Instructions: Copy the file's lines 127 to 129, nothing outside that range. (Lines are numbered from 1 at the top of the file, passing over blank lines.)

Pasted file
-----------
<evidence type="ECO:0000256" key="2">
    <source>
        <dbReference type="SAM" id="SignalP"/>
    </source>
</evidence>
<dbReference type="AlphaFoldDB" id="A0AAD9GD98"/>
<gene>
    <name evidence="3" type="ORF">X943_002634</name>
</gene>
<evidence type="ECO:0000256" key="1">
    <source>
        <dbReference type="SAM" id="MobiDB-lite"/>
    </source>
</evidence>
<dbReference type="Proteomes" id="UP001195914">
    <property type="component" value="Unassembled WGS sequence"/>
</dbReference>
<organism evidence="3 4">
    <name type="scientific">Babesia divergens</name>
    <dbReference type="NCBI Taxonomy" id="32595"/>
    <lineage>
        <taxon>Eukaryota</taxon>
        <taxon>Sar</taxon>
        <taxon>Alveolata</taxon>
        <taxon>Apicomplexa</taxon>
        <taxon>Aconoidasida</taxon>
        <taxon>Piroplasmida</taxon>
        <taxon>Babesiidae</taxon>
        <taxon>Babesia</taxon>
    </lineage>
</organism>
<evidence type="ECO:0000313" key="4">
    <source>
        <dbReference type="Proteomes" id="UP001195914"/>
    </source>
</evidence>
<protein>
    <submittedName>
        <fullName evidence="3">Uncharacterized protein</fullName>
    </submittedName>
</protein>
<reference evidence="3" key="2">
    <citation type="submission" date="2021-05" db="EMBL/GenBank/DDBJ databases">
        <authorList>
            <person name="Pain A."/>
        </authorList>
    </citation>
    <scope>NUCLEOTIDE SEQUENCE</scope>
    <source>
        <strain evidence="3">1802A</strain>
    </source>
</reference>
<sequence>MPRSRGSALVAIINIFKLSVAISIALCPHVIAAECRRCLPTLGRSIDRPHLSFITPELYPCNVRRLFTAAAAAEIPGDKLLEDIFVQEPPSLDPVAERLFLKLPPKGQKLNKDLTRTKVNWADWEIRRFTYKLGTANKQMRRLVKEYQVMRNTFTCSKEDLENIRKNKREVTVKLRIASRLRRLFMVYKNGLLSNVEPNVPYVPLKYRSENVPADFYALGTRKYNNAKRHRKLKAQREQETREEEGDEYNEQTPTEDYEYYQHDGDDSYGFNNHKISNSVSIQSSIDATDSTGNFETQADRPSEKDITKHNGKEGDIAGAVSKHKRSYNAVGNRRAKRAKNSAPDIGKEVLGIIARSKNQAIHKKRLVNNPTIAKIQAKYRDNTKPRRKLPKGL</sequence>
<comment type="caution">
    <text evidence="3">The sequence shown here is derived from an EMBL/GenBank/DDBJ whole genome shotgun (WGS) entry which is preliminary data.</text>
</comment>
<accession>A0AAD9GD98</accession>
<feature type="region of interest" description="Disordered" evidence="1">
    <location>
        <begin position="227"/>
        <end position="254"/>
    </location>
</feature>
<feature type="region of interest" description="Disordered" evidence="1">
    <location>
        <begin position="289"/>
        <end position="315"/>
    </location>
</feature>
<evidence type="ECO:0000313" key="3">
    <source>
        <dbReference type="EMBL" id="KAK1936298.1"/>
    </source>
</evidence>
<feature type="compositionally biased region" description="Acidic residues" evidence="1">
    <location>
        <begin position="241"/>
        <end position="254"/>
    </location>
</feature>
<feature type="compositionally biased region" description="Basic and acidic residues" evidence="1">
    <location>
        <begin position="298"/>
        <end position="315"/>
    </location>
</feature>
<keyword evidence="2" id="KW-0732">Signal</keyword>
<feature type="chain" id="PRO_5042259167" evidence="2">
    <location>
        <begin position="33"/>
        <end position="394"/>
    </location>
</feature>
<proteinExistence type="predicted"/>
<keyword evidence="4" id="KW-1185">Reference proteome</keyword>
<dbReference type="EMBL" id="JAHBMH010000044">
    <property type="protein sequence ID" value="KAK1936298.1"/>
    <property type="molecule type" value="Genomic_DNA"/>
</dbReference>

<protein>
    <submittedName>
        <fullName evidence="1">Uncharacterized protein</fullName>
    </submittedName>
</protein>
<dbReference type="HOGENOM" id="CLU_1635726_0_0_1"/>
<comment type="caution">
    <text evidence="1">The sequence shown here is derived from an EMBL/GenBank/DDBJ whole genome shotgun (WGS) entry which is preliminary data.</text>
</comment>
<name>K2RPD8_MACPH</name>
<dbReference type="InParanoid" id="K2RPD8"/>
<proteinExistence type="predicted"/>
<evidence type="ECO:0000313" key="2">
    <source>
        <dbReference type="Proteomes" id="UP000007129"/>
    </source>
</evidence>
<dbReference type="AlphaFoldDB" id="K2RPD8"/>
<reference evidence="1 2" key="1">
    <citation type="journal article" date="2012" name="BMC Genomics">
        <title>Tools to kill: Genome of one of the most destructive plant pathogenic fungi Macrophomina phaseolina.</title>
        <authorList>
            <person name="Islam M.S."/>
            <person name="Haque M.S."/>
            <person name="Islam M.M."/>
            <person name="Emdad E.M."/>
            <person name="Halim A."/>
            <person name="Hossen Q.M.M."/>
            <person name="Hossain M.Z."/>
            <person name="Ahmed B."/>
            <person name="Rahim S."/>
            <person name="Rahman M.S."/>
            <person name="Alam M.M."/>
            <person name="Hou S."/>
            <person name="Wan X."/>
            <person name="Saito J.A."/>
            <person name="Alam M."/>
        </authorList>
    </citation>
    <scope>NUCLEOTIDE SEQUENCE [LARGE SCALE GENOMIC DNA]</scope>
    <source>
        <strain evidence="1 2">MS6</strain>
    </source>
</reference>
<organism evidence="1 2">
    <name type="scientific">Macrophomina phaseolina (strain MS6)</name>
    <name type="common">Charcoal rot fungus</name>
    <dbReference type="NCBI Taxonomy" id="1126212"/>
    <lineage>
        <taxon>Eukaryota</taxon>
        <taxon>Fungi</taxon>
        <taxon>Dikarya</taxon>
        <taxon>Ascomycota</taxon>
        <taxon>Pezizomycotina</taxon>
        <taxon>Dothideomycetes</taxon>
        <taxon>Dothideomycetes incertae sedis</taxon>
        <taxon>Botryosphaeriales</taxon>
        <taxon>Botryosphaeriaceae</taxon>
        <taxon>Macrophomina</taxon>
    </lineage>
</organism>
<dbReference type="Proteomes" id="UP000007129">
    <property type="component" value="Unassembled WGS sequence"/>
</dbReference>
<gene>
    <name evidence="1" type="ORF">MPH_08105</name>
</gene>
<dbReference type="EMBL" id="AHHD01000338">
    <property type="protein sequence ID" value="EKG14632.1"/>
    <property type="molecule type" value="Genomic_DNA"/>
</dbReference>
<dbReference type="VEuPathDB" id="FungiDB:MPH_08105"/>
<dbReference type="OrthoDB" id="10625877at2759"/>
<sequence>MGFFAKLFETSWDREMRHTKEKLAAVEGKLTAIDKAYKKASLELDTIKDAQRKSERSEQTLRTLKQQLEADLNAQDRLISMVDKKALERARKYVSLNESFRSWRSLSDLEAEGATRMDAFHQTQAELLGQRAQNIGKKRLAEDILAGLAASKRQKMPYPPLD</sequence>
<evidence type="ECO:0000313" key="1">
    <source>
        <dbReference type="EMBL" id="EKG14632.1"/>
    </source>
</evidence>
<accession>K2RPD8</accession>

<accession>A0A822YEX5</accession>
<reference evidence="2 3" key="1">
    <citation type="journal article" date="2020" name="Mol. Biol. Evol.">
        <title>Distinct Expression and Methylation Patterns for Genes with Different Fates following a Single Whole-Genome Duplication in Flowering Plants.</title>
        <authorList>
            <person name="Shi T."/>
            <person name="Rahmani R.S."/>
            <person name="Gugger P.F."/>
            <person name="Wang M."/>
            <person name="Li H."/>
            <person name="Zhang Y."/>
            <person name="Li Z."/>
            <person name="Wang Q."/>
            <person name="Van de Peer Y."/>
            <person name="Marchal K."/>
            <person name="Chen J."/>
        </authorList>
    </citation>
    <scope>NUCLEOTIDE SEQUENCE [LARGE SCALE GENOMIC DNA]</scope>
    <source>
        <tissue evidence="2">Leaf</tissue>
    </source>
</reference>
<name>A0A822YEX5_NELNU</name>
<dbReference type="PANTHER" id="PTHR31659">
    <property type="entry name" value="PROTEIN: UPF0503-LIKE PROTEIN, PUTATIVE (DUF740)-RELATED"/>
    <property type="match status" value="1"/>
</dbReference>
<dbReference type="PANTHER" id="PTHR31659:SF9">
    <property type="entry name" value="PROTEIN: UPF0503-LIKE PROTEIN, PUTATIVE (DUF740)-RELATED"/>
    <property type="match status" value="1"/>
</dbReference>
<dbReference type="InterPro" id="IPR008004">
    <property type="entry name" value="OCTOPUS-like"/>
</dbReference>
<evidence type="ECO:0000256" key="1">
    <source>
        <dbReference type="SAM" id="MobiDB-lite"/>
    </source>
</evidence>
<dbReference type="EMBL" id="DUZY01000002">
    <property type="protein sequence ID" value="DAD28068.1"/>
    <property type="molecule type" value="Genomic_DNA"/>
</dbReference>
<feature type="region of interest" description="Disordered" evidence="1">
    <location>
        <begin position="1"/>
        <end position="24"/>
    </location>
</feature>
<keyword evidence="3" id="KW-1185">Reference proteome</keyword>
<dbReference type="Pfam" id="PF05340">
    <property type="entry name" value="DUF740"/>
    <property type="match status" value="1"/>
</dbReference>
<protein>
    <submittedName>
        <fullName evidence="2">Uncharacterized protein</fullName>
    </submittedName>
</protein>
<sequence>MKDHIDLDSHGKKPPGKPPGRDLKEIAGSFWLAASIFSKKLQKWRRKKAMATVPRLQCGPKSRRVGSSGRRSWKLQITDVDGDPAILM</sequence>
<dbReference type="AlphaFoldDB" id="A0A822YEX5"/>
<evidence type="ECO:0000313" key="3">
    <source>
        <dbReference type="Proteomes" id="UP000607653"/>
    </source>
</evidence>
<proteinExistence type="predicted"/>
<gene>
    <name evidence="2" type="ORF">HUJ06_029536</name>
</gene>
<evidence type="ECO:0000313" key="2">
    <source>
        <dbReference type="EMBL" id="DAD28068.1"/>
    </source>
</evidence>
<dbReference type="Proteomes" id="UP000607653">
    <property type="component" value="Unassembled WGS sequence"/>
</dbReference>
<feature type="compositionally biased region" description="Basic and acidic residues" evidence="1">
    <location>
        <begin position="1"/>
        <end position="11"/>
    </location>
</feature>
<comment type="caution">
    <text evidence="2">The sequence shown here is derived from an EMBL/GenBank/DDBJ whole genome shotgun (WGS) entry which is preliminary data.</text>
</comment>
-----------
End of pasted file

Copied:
            <person name="Hossen Q.M.M."/>
            <person name="Hossain M.Z."/>
            <person name="Ahmed B."/>